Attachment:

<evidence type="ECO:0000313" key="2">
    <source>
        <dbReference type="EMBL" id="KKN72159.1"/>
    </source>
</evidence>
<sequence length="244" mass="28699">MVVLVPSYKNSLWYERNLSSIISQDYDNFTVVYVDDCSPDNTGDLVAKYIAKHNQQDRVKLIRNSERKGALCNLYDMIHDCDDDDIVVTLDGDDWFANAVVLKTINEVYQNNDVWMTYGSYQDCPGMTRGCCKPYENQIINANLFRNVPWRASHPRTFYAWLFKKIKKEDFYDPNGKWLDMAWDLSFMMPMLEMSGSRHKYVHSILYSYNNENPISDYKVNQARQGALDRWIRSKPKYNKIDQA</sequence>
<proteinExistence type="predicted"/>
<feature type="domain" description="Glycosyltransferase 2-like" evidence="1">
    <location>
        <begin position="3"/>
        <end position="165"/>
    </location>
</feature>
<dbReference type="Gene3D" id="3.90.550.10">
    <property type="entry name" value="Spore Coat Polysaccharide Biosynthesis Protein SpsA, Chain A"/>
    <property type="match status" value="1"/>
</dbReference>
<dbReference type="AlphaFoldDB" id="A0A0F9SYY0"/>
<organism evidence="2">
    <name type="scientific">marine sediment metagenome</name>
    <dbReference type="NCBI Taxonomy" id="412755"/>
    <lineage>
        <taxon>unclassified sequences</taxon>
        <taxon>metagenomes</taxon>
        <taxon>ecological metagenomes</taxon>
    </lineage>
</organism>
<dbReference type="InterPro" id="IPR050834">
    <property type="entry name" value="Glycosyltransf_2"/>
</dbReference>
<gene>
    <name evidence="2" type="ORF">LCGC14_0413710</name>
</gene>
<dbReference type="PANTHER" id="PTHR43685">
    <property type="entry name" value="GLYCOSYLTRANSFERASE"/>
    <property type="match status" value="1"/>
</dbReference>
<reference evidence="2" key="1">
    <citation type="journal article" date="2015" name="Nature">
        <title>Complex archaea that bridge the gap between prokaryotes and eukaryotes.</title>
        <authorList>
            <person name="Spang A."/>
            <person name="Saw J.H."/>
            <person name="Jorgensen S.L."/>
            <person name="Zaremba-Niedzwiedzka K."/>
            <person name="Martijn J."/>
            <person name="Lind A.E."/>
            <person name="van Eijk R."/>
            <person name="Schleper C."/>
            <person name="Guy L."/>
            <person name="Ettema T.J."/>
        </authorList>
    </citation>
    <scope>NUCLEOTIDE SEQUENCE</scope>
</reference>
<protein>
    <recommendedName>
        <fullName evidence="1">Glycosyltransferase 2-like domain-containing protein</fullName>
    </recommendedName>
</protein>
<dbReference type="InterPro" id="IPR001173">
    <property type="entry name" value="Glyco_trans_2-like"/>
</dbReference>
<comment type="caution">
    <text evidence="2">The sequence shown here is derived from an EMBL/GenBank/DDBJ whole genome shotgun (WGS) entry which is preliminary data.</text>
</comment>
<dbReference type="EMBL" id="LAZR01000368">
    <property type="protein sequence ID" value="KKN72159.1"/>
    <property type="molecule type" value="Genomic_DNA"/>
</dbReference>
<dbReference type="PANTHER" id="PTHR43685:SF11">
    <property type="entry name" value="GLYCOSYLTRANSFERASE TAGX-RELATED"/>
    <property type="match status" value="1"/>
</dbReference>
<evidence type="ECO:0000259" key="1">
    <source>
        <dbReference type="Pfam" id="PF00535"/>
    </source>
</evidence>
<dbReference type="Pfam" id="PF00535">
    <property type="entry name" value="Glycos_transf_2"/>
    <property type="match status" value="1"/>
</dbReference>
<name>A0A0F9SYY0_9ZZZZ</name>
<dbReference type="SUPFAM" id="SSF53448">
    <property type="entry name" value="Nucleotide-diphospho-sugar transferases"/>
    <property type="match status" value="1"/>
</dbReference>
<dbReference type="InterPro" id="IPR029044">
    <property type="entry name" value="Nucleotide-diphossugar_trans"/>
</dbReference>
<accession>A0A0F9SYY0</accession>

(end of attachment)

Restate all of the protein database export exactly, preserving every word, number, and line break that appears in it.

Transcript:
<evidence type="ECO:0000313" key="2">
    <source>
        <dbReference type="EMBL" id="KKN72159.1"/>
    </source>
</evidence>
<sequence length="244" mass="28699">MVVLVPSYKNSLWYERNLSSIISQDYDNFTVVYVDDCSPDNTGDLVAKYIAKHNQQDRVKLIRNSERKGALCNLYDMIHDCDDDDIVVTLDGDDWFANAVVLKTINEVYQNNDVWMTYGSYQDCPGMTRGCCKPYENQIINANLFRNVPWRASHPRTFYAWLFKKIKKEDFYDPNGKWLDMAWDLSFMMPMLEMSGSRHKYVHSILYSYNNENPISDYKVNQARQGALDRWIRSKPKYNKIDQA</sequence>
<proteinExistence type="predicted"/>
<feature type="domain" description="Glycosyltransferase 2-like" evidence="1">
    <location>
        <begin position="3"/>
        <end position="165"/>
    </location>
</feature>
<dbReference type="Gene3D" id="3.90.550.10">
    <property type="entry name" value="Spore Coat Polysaccharide Biosynthesis Protein SpsA, Chain A"/>
    <property type="match status" value="1"/>
</dbReference>
<dbReference type="AlphaFoldDB" id="A0A0F9SYY0"/>
<organism evidence="2">
    <name type="scientific">marine sediment metagenome</name>
    <dbReference type="NCBI Taxonomy" id="412755"/>
    <lineage>
        <taxon>unclassified sequences</taxon>
        <taxon>metagenomes</taxon>
        <taxon>ecological metagenomes</taxon>
    </lineage>
</organism>
<dbReference type="InterPro" id="IPR050834">
    <property type="entry name" value="Glycosyltransf_2"/>
</dbReference>
<gene>
    <name evidence="2" type="ORF">LCGC14_0413710</name>
</gene>
<dbReference type="PANTHER" id="PTHR43685">
    <property type="entry name" value="GLYCOSYLTRANSFERASE"/>
    <property type="match status" value="1"/>
</dbReference>
<reference evidence="2" key="1">
    <citation type="journal article" date="2015" name="Nature">
        <title>Complex archaea that bridge the gap between prokaryotes and eukaryotes.</title>
        <authorList>
            <person name="Spang A."/>
            <person name="Saw J.H."/>
            <person name="Jorgensen S.L."/>
            <person name="Zaremba-Niedzwiedzka K."/>
            <person name="Martijn J."/>
            <person name="Lind A.E."/>
            <person name="van Eijk R."/>
            <person name="Schleper C."/>
            <person name="Guy L."/>
            <person name="Ettema T.J."/>
        </authorList>
    </citation>
    <scope>NUCLEOTIDE SEQUENCE</scope>
</reference>
<protein>
    <recommendedName>
        <fullName evidence="1">Glycosyltransferase 2-like domain-containing protein</fullName>
    </recommendedName>
</protein>
<dbReference type="InterPro" id="IPR001173">
    <property type="entry name" value="Glyco_trans_2-like"/>
</dbReference>
<comment type="caution">
    <text evidence="2">The sequence shown here is derived from an EMBL/GenBank/DDBJ whole genome shotgun (WGS) entry which is preliminary data.</text>
</comment>
<dbReference type="EMBL" id="LAZR01000368">
    <property type="protein sequence ID" value="KKN72159.1"/>
    <property type="molecule type" value="Genomic_DNA"/>
</dbReference>
<dbReference type="PANTHER" id="PTHR43685:SF11">
    <property type="entry name" value="GLYCOSYLTRANSFERASE TAGX-RELATED"/>
    <property type="match status" value="1"/>
</dbReference>
<evidence type="ECO:0000259" key="1">
    <source>
        <dbReference type="Pfam" id="PF00535"/>
    </source>
</evidence>
<dbReference type="Pfam" id="PF00535">
    <property type="entry name" value="Glycos_transf_2"/>
    <property type="match status" value="1"/>
</dbReference>
<name>A0A0F9SYY0_9ZZZZ</name>
<dbReference type="SUPFAM" id="SSF53448">
    <property type="entry name" value="Nucleotide-diphospho-sugar transferases"/>
    <property type="match status" value="1"/>
</dbReference>
<dbReference type="InterPro" id="IPR029044">
    <property type="entry name" value="Nucleotide-diphossugar_trans"/>
</dbReference>
<accession>A0A0F9SYY0</accession>